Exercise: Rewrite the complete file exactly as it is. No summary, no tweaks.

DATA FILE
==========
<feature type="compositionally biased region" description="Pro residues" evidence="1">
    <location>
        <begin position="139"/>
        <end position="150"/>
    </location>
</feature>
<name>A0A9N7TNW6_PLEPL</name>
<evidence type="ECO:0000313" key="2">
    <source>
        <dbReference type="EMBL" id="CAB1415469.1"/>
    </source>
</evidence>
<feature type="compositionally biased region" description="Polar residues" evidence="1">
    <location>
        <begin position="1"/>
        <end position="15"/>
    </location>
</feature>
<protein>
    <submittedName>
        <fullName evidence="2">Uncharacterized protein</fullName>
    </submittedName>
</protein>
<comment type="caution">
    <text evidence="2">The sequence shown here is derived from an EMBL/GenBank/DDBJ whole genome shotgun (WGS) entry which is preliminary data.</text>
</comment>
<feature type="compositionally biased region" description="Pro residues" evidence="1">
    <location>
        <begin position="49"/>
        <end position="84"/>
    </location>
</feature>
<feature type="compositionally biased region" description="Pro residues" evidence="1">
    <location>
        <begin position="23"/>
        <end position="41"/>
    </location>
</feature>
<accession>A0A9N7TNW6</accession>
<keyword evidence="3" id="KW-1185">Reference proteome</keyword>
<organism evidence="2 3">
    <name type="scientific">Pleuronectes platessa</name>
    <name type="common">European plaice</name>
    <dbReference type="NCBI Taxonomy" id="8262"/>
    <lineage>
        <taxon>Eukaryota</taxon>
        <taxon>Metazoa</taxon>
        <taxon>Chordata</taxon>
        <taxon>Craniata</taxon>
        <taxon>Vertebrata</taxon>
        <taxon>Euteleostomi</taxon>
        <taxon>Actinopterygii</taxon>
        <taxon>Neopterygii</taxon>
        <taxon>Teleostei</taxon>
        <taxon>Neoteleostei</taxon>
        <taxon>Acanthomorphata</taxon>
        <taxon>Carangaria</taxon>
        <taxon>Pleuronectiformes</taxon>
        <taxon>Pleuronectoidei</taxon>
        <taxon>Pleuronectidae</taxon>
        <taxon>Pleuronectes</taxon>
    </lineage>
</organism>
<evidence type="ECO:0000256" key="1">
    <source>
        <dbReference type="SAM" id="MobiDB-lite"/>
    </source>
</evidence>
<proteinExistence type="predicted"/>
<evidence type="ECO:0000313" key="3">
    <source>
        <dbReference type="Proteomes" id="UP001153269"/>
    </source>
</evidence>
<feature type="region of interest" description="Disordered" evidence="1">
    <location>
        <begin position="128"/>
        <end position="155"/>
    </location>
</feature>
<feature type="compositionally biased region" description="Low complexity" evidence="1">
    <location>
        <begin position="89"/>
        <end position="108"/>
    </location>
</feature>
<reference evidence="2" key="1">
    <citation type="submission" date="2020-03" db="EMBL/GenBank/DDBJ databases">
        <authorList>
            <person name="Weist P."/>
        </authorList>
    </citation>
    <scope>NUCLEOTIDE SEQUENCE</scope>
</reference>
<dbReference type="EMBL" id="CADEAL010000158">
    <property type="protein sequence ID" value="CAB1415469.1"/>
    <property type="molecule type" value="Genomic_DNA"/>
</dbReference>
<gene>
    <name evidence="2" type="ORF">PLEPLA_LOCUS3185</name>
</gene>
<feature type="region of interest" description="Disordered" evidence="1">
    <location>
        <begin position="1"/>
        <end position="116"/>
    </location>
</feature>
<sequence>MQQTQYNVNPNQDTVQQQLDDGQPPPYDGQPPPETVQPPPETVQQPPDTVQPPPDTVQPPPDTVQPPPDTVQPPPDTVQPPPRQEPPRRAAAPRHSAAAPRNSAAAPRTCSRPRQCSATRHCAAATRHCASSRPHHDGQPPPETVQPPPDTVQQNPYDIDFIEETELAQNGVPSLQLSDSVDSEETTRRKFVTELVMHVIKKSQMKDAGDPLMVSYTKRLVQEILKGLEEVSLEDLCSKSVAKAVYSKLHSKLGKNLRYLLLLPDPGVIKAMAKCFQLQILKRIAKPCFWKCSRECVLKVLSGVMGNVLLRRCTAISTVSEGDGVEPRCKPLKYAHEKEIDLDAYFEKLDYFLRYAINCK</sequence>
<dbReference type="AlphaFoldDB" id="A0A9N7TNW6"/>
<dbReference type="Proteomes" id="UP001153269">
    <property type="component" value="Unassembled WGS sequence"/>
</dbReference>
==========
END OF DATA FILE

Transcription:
<feature type="compositionally biased region" description="Pro residues" evidence="1">
    <location>
        <begin position="139"/>
        <end position="150"/>
    </location>
</feature>
<name>A0A9N7TNW6_PLEPL</name>
<evidence type="ECO:0000313" key="2">
    <source>
        <dbReference type="EMBL" id="CAB1415469.1"/>
    </source>
</evidence>
<feature type="compositionally biased region" description="Polar residues" evidence="1">
    <location>
        <begin position="1"/>
        <end position="15"/>
    </location>
</feature>
<protein>
    <submittedName>
        <fullName evidence="2">Uncharacterized protein</fullName>
    </submittedName>
</protein>
<comment type="caution">
    <text evidence="2">The sequence shown here is derived from an EMBL/GenBank/DDBJ whole genome shotgun (WGS) entry which is preliminary data.</text>
</comment>
<feature type="compositionally biased region" description="Pro residues" evidence="1">
    <location>
        <begin position="49"/>
        <end position="84"/>
    </location>
</feature>
<feature type="compositionally biased region" description="Pro residues" evidence="1">
    <location>
        <begin position="23"/>
        <end position="41"/>
    </location>
</feature>
<accession>A0A9N7TNW6</accession>
<keyword evidence="3" id="KW-1185">Reference proteome</keyword>
<organism evidence="2 3">
    <name type="scientific">Pleuronectes platessa</name>
    <name type="common">European plaice</name>
    <dbReference type="NCBI Taxonomy" id="8262"/>
    <lineage>
        <taxon>Eukaryota</taxon>
        <taxon>Metazoa</taxon>
        <taxon>Chordata</taxon>
        <taxon>Craniata</taxon>
        <taxon>Vertebrata</taxon>
        <taxon>Euteleostomi</taxon>
        <taxon>Actinopterygii</taxon>
        <taxon>Neopterygii</taxon>
        <taxon>Teleostei</taxon>
        <taxon>Neoteleostei</taxon>
        <taxon>Acanthomorphata</taxon>
        <taxon>Carangaria</taxon>
        <taxon>Pleuronectiformes</taxon>
        <taxon>Pleuronectoidei</taxon>
        <taxon>Pleuronectidae</taxon>
        <taxon>Pleuronectes</taxon>
    </lineage>
</organism>
<evidence type="ECO:0000256" key="1">
    <source>
        <dbReference type="SAM" id="MobiDB-lite"/>
    </source>
</evidence>
<proteinExistence type="predicted"/>
<evidence type="ECO:0000313" key="3">
    <source>
        <dbReference type="Proteomes" id="UP001153269"/>
    </source>
</evidence>
<feature type="region of interest" description="Disordered" evidence="1">
    <location>
        <begin position="128"/>
        <end position="155"/>
    </location>
</feature>
<feature type="compositionally biased region" description="Low complexity" evidence="1">
    <location>
        <begin position="89"/>
        <end position="108"/>
    </location>
</feature>
<reference evidence="2" key="1">
    <citation type="submission" date="2020-03" db="EMBL/GenBank/DDBJ databases">
        <authorList>
            <person name="Weist P."/>
        </authorList>
    </citation>
    <scope>NUCLEOTIDE SEQUENCE</scope>
</reference>
<dbReference type="EMBL" id="CADEAL010000158">
    <property type="protein sequence ID" value="CAB1415469.1"/>
    <property type="molecule type" value="Genomic_DNA"/>
</dbReference>
<gene>
    <name evidence="2" type="ORF">PLEPLA_LOCUS3185</name>
</gene>
<feature type="region of interest" description="Disordered" evidence="1">
    <location>
        <begin position="1"/>
        <end position="116"/>
    </location>
</feature>
<sequence>MQQTQYNVNPNQDTVQQQLDDGQPPPYDGQPPPETVQPPPETVQQPPDTVQPPPDTVQPPPDTVQPPPDTVQPPPDTVQPPPRQEPPRRAAAPRHSAAAPRNSAAAPRTCSRPRQCSATRHCAAATRHCASSRPHHDGQPPPETVQPPPDTVQQNPYDIDFIEETELAQNGVPSLQLSDSVDSEETTRRKFVTELVMHVIKKSQMKDAGDPLMVSYTKRLVQEILKGLEEVSLEDLCSKSVAKAVYSKLHSKLGKNLRYLLLLPDPGVIKAMAKCFQLQILKRIAKPCFWKCSRECVLKVLSGVMGNVLLRRCTAISTVSEGDGVEPRCKPLKYAHEKEIDLDAYFEKLDYFLRYAINCK</sequence>
<dbReference type="AlphaFoldDB" id="A0A9N7TNW6"/>
<dbReference type="Proteomes" id="UP001153269">
    <property type="component" value="Unassembled WGS sequence"/>
</dbReference>